New Orleans Saints: Court, The Cap, And A Contract


New Orleans Saints middle linebacker Jonathan Vilma is not taking his suspension lying down.

He has challenged Goodell’s authority to rule on the matter, brought forth a defamation suit, and filed for an injunction to block his suspension.

Up to this point he was the only member of the “condemned four” — Vilma, Will Smith, Scott Fujita, and Tony Hargrove — to challenge Roger Goodell and the NFL in a court of law.

That is until now.

Fujita, Smith, and Hargrove have jointly filed a lawsuit, very similar to Vilma’s, stating that Goodell unfairly judged the group while refusing to show them the “evidence” the NFL collected against them.

Essentially the players contest that Goodell violated the CBA by “smearing” there names in the media, while painting the men as guilty before any official hearing.

The NFL may have stubbornly refused to let the players named see any of the evidence because the evidence against them is circumstantial at best.

In fact the authenticity of some of the documents, as well as audio evidence of Hargrove saying “Give me my money” after finding out Brett Favre was injured, has been discredited.

Goodell himself has said some of the evidence is likely fake, and that he has no way of proving otherwise.

For now the four players remain suspended while facing a lengthy up-hill battle that will still likely not end in their favor.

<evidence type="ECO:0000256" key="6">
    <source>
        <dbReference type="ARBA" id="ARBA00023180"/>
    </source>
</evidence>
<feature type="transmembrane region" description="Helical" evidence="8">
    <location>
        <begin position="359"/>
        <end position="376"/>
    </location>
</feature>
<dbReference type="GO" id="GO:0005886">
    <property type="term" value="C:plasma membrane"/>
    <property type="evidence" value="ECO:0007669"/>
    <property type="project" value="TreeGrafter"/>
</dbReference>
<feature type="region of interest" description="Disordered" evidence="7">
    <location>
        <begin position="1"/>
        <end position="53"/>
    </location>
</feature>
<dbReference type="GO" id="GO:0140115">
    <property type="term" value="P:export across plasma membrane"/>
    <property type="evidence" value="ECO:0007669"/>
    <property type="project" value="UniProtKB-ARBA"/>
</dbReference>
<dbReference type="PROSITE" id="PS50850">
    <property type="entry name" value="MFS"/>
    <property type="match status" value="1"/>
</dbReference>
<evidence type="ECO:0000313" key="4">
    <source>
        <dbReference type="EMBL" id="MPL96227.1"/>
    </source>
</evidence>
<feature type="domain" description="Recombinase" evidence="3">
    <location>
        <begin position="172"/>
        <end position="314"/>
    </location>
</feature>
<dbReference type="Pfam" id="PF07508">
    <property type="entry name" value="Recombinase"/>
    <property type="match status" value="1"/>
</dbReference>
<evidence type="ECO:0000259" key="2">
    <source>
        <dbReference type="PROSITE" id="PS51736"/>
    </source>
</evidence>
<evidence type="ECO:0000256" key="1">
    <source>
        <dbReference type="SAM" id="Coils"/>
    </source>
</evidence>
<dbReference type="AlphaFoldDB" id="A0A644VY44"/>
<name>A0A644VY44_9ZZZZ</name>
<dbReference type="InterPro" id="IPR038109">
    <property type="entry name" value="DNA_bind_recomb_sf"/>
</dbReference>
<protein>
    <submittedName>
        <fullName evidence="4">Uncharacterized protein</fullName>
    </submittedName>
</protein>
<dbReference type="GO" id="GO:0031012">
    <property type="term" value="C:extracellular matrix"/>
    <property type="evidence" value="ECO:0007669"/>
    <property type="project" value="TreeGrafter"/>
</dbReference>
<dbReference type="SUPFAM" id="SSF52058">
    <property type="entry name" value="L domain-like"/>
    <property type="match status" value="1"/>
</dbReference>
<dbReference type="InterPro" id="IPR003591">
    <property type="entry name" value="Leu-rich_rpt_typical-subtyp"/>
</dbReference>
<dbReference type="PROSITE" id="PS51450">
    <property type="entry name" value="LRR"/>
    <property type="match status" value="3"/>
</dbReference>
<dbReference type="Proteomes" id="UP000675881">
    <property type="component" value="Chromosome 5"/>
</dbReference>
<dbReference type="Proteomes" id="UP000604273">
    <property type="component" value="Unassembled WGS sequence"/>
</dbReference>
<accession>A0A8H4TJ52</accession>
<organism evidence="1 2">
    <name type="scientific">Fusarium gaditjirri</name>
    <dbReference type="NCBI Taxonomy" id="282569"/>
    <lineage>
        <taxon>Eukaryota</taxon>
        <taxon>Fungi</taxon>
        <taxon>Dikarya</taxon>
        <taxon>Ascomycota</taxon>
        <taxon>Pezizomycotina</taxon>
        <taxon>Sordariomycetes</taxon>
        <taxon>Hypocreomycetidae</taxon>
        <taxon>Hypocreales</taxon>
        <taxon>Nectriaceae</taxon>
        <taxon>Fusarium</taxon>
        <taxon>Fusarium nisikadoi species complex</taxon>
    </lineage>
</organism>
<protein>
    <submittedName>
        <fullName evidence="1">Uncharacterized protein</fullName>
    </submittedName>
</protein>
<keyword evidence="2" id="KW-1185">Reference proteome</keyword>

To no one’s surprise, the New Orleans Saints have the least amount of cap space in the NFC South at meager $2.16 million.

That number makes it immediately more impressive that the Saints were able to go out in free agency and sign Brodrick Bunkley, Curtis Lofton, David Hawthorne, and Chris Chamberlain.

New Orleans also has all their rookies signed, with exception to fourth round pick wide receiver Nick Toon.

But fans are still concerned with Drew Brees new contract, even though the current cap number included a projected salary of close to $16-million for him already.

The Saints and Drew Brees have until the leagues deadline of July 16th to reach a new agreement, or he will be forced to play under the franchise tag.

Brees would then be guranteed a $16.4-million dollar salary in 2012.

That number would appear to be more in the Saints favor, but appearances can be deceiving.

Brees recently won a hearing for the right to be called a double franchise tag player, having already been tagged by the San Diego Chargers in 2005.

What that meas for the Saints is that if they were to franchise him again after this season, Brees would be due a whopping 144% pay increase as three-time tagged player.

In that case Brees could potentially make $25-million guaranteed for the 2013 season.

However multiple reports have surfaced that indicate the Saints have an offer of $19 to $20 million dollars on the table for Brees, a contract that would make him the highest paid player ever in the NFL.

The deal is said to be for five-years and clearly worth over $100 million.

News of this new deal has sparked the rumor that Brees is tantalizingly close to signing, which still begs the questions of just where the Saints are getting the money.

The reality is no one cares, as long as he gets signed in time for training camp, fans surely aren’t worried about the origin of the money.

New Orleans is without head coach Sean Payton, who was suspended for one-year as a “bounty” penalty.

Getting Drew Brees back is huge for this team and instantly makes the competitive once again for the NFC South crown as well as a fourth consecutive play-off appearance.